This Is Just to Say
I have eaten
that were in
you were probably
they were delicious
and so cold
– William Carlos Williams
I subscribe to Real Simple magazine in America, which my friend Stacy mails to me along with my other magazine subscriptions. The August issue had several summer fruit recipes, among which was a plum upside down cake which looked absolutey beautiful and I was dying to try.
The plum cake had been on my mind for about a week, but I hadnt seen any plums which struck my fancy. Yesterday however, Yngve and I were shopping and lo and behold we came across some plums that were grown right here in Norway!
Norway has a fairly short growing season- the bulk of whats grown here are grains- wheat, oats, barley and rye. (Norwegian Agricultural Economics Research Institute.) Though there is some fruit and vegetable production, I don’t think much of it makes its way to the commerical supermarkets. As a result, almost all fruit and veg you get here is imported from somewhere else; either elsewhere in Scandinavia, Denmark or Sweden, or as far away as the United States, Africa, or South America. The fruits and vegetables in the supermarket are always labeled with where things come from and it can sometimes be a little insane how far away things come from just to get on our plates.
Ahem. Anyway, back to the plums.
Despite grain production being the highest, it seems plum production in Norway is a decent sized industry, with “between 500-1000 tons of plums produced and marketed each year”. (See this article on the International Society for Horticultural Science website: Economics of Plum Production in Norway) According to that article, Opal Plums (thats what we picked up in the supermarket) are one of the most common cultivars here in Norway- and rightfully so.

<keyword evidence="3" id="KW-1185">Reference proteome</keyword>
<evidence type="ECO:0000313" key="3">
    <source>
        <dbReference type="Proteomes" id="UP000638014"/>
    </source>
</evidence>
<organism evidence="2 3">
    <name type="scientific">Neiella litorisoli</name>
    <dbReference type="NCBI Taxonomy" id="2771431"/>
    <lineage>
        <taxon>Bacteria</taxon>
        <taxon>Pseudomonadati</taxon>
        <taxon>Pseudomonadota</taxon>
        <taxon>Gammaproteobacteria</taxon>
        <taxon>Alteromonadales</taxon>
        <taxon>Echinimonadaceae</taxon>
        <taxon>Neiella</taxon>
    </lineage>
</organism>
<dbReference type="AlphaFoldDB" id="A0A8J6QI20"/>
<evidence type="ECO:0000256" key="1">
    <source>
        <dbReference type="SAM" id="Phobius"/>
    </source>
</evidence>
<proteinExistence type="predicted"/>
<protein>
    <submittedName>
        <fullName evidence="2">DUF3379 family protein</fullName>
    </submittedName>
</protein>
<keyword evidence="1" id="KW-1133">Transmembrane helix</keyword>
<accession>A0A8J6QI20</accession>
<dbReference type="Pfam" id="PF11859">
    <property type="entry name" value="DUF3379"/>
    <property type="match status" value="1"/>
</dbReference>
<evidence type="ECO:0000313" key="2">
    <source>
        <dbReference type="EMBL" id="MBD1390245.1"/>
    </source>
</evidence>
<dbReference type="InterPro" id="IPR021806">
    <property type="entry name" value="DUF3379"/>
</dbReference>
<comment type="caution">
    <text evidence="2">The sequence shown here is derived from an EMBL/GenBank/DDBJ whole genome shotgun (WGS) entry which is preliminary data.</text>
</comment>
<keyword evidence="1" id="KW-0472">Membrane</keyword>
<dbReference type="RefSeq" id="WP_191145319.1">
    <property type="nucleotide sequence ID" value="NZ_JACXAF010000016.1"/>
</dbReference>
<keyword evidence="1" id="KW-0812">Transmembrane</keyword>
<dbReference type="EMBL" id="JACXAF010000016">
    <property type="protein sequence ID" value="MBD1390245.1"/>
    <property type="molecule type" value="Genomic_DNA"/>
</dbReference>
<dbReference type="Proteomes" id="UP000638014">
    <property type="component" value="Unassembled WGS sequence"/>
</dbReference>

The Opal has its origins right here in Scandinavia, first developed in Sweden in the 1920’s as a cross between English and French cultivars. Opals are described as being “deliciously sweet, bite-sized dessert plums with a great color range, from sunshine yellow to deep purple, often on the same fruit.”
Apparently they are an early ripener in England, ripening almost a month earlier than other varieties, which would sort of explain why they’re just now being sold here in Norway.
So anyway… sorry about geeking out over the plums, at home I was a huge advocate of buying local produce and supporting local farms, so it makes me incredibly happy to buy “local” Norwegian produce and cook with it.
The plums ARE very sweet and delicious, its really difficult to eat only one, and I created a plum upside down cake inspired by the one in Real Simple, but used my own cake recipe and added in a few additional things.
I cooked the plums first in a pan with some butter and sugar adding a splash of this plum spirits that Yngve picked up when he was in Slovakia in June. After the cake was baked, I infused it with a simple syrup doctored up with a splash of that liquor as well. I think I cooked the plums too long initially because when I turned the cake out, some of them sort of slid off the top and they didnt look nearly as pretty as they had when I arranged them in the pan, but that could very well be because I used a rounded top cake pan thats sort of shaped like a star. It wasnt as pretty as I expected it to be, but it certainly tastes really good. I’ve posted the recipe here, I’ve created a seperate page now for recipes to make them easier to find.